I was recently one of thousands of people to see your classified ad about rehoming your dog, and I thought others might benefit from this experience.
First, you say you “tried your hand” at owning a GSD/Golden mix. Trying your hand is something you do with container gardening, not with an animal who can suffer if you fail. Not only that, it’s an inexcusably offhand way to describe your failure to recognize that you were making a serious commitment.
You also say that your little trial has proven to you that the dog needs too much exercise to be a good dog for a two-room apartment. You know what else would have proven that to you? THIRTY MINUTES ON THE INTERNET. GSDs are working dogs, and Goldens are famously high-energy when they are younger, and a few quick searches would have told you that.
You continue on by saying you have to be honest with your limits. Wow, a whole lot of soul-searching must have gone into that new self-awareness — or maybe it’s a quick way to deflect criticism you know you deserve. The bottom line is that your confession is supposed to be humble, but in reality it’s a way to let yourself off easy.
I don’t really want to get started on with your upbeat “You never know until you try!” Maybe that’s acceptable for trying a new food, but you are dealing with a living creature who will suffer when he is passed on to someone else. Switching homes is disruptive for dogs, and I can pretty much guarantee you your dog will be depressed, stressed, and confused when he goes to a new home. At least, that’s what I’ve seen with the hundreds of owner giveups I’ve dealt with. You can’t be cavalier with an animal’s emotions like that.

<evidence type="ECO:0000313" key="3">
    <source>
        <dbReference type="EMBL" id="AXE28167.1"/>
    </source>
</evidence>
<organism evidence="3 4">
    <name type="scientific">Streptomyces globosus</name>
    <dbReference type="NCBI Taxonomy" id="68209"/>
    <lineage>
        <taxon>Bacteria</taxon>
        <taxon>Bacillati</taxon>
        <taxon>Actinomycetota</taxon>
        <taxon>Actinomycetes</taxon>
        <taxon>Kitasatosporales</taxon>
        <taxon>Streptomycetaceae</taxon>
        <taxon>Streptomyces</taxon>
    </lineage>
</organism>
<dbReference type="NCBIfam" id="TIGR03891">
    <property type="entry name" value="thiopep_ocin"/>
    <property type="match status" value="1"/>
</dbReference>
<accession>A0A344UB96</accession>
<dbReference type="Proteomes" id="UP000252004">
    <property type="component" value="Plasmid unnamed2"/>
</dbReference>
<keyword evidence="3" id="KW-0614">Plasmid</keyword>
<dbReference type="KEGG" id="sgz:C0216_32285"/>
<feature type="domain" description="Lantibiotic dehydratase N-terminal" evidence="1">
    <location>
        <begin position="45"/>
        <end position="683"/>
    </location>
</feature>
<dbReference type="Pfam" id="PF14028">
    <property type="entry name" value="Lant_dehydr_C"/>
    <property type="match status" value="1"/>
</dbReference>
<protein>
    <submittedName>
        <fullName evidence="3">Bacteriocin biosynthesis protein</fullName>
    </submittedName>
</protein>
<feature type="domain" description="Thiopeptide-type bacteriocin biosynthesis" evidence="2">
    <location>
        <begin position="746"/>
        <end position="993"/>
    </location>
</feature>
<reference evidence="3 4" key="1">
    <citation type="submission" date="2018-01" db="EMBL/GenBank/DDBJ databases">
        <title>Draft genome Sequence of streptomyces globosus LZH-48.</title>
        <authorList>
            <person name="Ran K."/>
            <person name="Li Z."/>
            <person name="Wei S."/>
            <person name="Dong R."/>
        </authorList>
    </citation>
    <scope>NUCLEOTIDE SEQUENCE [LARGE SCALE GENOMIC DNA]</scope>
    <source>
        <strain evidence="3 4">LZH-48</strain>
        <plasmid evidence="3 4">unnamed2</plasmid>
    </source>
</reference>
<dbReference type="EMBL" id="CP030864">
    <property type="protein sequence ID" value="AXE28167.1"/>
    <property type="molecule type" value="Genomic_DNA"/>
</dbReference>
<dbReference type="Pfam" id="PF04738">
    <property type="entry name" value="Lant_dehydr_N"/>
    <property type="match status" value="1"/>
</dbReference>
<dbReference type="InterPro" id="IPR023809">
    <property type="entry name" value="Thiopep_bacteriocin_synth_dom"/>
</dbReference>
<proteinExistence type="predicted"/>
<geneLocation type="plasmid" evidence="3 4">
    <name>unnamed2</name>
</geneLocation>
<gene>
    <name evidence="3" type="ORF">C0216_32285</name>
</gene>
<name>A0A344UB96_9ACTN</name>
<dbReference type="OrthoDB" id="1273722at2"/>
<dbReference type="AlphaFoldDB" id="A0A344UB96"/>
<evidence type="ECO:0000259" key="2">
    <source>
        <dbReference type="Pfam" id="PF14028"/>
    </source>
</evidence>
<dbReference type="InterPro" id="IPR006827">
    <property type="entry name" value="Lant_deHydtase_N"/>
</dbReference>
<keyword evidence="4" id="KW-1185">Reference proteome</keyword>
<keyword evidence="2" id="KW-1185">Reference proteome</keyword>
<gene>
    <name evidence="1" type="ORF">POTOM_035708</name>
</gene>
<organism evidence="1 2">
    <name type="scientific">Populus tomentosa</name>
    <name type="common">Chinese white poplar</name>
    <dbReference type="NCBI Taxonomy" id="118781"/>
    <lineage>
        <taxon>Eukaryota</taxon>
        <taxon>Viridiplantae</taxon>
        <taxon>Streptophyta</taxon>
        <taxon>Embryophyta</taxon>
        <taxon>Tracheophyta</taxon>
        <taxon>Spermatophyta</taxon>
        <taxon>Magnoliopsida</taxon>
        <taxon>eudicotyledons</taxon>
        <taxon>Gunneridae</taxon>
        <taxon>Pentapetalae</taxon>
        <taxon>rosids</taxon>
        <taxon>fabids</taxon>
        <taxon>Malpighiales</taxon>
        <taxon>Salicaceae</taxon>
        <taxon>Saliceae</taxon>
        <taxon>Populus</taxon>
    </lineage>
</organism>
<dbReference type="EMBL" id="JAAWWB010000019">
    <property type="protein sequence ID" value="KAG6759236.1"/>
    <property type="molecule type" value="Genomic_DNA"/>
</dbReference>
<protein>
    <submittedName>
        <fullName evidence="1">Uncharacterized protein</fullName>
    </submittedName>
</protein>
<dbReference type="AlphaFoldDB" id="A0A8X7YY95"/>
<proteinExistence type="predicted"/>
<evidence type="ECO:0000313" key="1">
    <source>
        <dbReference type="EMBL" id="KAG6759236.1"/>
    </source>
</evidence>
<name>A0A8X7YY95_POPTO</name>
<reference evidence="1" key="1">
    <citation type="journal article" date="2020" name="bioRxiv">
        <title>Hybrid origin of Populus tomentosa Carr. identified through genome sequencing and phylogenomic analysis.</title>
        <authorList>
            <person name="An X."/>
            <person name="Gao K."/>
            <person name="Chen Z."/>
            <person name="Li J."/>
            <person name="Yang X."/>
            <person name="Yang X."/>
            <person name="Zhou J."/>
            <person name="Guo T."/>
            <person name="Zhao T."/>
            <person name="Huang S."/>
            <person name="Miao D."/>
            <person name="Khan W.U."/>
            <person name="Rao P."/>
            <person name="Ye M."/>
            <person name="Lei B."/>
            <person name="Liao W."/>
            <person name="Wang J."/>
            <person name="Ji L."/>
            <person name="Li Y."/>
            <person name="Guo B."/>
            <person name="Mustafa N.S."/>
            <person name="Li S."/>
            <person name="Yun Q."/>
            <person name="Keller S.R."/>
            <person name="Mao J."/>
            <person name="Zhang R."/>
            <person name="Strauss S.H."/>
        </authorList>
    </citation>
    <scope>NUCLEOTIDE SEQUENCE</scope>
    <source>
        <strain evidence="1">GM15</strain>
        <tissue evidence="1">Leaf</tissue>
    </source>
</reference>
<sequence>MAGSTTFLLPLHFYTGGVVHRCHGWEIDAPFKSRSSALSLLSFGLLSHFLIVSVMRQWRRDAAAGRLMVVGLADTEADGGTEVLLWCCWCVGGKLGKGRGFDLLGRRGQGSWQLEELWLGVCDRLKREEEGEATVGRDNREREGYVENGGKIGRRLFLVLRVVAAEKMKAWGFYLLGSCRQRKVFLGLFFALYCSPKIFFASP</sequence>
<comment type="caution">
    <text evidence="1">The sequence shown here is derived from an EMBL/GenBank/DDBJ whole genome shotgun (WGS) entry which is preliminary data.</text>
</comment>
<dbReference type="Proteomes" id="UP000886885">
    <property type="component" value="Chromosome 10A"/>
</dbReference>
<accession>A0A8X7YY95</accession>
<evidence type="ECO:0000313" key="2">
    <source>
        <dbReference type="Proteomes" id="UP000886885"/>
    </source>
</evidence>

Now you’re going to pass the dog along to a good home for no cost. Again, a little Google time would have told you why this is a terrible, dangerous idea. This Dogington Post article provides a nice summary. I literally know hundreds of dogs who ended up in the care of animal hoarders who got their dogs through “free to good home” classifieds. The hoarders knew exactly what to say, and the owners didn’t question it, even when it was clearly too good to be true.
In addition to these more dramatic stories, there is also the bottom line that people who are looking for free dogs are often people who don’t have enough money to own a dog otherwise. Is that person going to be able to provide medical care for a dog or incur any of the other surprise costs about owning a dog? No. With such owners, when the time comes, dogs who get expensive end up at the pound.
And that brings me to my final point. You, a failed dog owner with apparently little-to-no self-awareness or desire to do even basic research, seem to think you are capable of rehoming a dog. Do you see the problem with this logic? Well, let me give you a few examples:
- You also say that your 60-pound dog is a medium-sized dog. On what planet? A medium sized dog weighs between 30 to 40-ish pounds — there’s a little wiggle room. But at 60 pounds, your dog is large, and considering the breed combination, probably quite tall, too. If you rehome this dog, you’re going to need to make sure that the owner is even allowed to own a dog this large according the rules of their apartment or HOA. Were you planning on asking for proof of that?
- If these people are previous pet owners, do they have a history of providing vet care for their dogs? You’d be surprised at the people who don’t. Had you factored in checking vet references?
- What happens if the dog fails in this new home? Were you going to take the dog back, or would the dog end up getting passed on to unsuitable owner after unsuitable owner until it either lucked out or ended up in a shelter?
In a way, I feel bad about singling your ad out for criticism. You’re certainly not alone in your irresponsible, almost arrogant behavior. But at least I took out your details, and maybe your mistakes will help someone else to avoid them.